PLF files brief in Anaheim school district 'parent trigger' law case

March 07, 2016 | By CALEB TROTTER

Today, PLF, along with Parent Revolution, filed this amicus brief in the California Court of Appeal in the case of Anaheim City School District v. Cecilia Ochoa. At issue in the case is whether California’s Parent Empowerment Act–also known as the “parent trigger”–applied to Palm Lane Elementary School in Anaheim during the 2013-14 school year. Parents used the Act to petition to convert Palm Lane into a charter school after the school was deemed a failing school year after year. The school district, however, tried to avoid the Act by claiming that the Act didn’t apply during the 2013-14 school year. Fortunately, the trial court rejected the school district’s arguments, but the school district has appealed.

In order for the parent trigger law to apply, a school must meet four specific criteria. One of those criteria is that the school must “continue to fail to make adequate yearly progress,” or AYP. AYP is a yearly metric tied to the federal No Child Left Behind Act that measures whether students are learning math and English. Due to California changing its standardized testing during the 2013-14 school year, the state Department of Education received a one-year waiver from reporting AYP to the federal government. Because of that waiver, the Anaheim school district claims that the parent trigger law was effectively nullified for the year, and Palm Lane parents have no recourse to force change at their children’s long-failing school. The school district argues this even though Palm Lane failed to make AYP in 2012, 2013, and nine out of the previous ten years.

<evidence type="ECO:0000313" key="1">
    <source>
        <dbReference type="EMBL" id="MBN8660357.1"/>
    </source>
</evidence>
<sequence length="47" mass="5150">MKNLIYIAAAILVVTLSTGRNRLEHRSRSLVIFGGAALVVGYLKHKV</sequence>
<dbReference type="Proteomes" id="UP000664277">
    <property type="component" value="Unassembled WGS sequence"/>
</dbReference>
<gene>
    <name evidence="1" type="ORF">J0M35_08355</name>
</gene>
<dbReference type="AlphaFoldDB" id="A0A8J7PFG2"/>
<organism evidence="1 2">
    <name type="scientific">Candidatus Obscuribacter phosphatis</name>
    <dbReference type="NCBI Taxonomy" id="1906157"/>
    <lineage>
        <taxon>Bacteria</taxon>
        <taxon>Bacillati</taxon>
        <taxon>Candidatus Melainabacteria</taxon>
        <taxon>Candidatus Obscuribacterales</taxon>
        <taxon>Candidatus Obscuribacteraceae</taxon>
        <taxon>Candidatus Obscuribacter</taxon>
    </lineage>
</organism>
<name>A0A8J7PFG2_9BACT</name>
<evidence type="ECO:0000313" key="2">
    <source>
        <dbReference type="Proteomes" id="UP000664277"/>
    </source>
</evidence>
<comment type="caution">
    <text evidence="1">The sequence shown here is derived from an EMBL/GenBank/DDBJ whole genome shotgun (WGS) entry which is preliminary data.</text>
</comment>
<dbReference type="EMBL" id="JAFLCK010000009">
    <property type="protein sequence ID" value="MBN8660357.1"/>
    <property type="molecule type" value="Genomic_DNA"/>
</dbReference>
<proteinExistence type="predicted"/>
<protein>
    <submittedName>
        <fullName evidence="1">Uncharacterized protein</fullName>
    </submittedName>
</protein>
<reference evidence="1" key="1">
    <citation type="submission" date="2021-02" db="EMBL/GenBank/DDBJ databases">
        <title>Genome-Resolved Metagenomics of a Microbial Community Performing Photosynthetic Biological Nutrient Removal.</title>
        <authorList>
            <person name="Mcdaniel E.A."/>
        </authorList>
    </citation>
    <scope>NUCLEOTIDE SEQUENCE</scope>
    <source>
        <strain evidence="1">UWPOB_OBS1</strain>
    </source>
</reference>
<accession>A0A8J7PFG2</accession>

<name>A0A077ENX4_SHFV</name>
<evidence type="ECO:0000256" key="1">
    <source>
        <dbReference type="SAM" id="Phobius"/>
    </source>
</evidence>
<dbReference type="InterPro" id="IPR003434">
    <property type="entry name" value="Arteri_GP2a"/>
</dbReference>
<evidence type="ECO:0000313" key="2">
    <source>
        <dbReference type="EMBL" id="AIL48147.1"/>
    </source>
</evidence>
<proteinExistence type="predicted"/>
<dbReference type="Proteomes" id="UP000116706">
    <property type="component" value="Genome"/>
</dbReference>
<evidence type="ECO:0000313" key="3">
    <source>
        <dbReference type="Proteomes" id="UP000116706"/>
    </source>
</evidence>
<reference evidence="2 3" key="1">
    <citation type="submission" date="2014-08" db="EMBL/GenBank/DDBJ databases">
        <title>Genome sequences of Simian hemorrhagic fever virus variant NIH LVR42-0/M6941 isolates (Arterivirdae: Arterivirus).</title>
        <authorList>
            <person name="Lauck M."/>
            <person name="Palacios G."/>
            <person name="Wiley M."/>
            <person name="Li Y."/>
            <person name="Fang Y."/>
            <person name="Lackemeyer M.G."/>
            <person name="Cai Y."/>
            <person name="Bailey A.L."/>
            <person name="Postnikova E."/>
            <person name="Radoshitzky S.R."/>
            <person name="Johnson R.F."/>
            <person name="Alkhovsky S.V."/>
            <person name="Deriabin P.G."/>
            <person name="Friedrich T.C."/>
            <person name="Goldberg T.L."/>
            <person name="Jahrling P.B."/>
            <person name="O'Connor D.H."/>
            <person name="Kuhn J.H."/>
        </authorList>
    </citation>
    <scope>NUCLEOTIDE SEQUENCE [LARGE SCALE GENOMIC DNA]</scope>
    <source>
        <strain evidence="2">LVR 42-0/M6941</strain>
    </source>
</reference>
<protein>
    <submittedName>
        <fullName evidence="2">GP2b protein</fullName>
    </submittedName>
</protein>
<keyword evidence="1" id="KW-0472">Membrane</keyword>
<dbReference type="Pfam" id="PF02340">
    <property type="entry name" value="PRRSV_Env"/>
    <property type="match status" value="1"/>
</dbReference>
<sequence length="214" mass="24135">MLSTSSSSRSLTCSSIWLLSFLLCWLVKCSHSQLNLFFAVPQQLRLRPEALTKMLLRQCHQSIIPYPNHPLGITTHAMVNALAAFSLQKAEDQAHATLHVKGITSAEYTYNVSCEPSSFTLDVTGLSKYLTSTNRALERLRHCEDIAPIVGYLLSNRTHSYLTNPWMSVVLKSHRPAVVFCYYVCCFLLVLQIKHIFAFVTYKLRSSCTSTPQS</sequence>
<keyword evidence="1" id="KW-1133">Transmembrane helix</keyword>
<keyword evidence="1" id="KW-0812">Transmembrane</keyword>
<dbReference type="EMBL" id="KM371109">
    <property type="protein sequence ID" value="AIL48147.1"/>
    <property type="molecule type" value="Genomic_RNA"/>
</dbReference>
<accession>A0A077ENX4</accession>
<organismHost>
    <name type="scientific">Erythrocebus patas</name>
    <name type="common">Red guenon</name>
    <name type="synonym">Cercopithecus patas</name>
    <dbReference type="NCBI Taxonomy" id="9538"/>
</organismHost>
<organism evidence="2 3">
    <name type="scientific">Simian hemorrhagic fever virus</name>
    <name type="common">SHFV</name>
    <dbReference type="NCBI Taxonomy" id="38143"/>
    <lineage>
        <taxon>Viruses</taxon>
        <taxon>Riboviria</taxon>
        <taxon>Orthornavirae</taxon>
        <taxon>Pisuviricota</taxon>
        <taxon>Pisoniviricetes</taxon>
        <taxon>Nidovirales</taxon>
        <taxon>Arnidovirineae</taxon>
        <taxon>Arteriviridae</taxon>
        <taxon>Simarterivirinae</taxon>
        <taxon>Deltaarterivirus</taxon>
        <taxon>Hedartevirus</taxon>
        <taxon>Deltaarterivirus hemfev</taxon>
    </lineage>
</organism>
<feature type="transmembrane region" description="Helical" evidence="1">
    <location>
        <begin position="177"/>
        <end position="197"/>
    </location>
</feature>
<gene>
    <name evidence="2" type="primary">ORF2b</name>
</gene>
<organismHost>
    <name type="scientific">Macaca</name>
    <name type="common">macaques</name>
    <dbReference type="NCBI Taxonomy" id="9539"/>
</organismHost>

Our brief argues that the school district is wrong, and the parent trigger law should apply to Palm Lane for four reasons: (1) the California Legislature intended the law to have broad application; (2) public policy adopted by the state favors increased parental choice in education options for their children; (3) temporary waivers of federal law do not waive state law; and (4) the California Department of Education’s own practices support application of the law. As we state in our brief, “[t]he Parent Empowerment Act was intended to give parents the ability to improve the educational options for students stuck in failing
schools, and that is precisely what the parents here seek to achieve.”

Moreover, this case isn’t just about Palm Lane Elementary and the 2013-14 school year. As I previously noted, the result in this case will have broad implications on the ability of parents to use the law in the future.

Hopefully, the Court of Appeal will affirm the trial court and allow the parents of Palm Lane students to use the parent trigger law to once and for all turnaround their children’s school.

Read the whole brief here.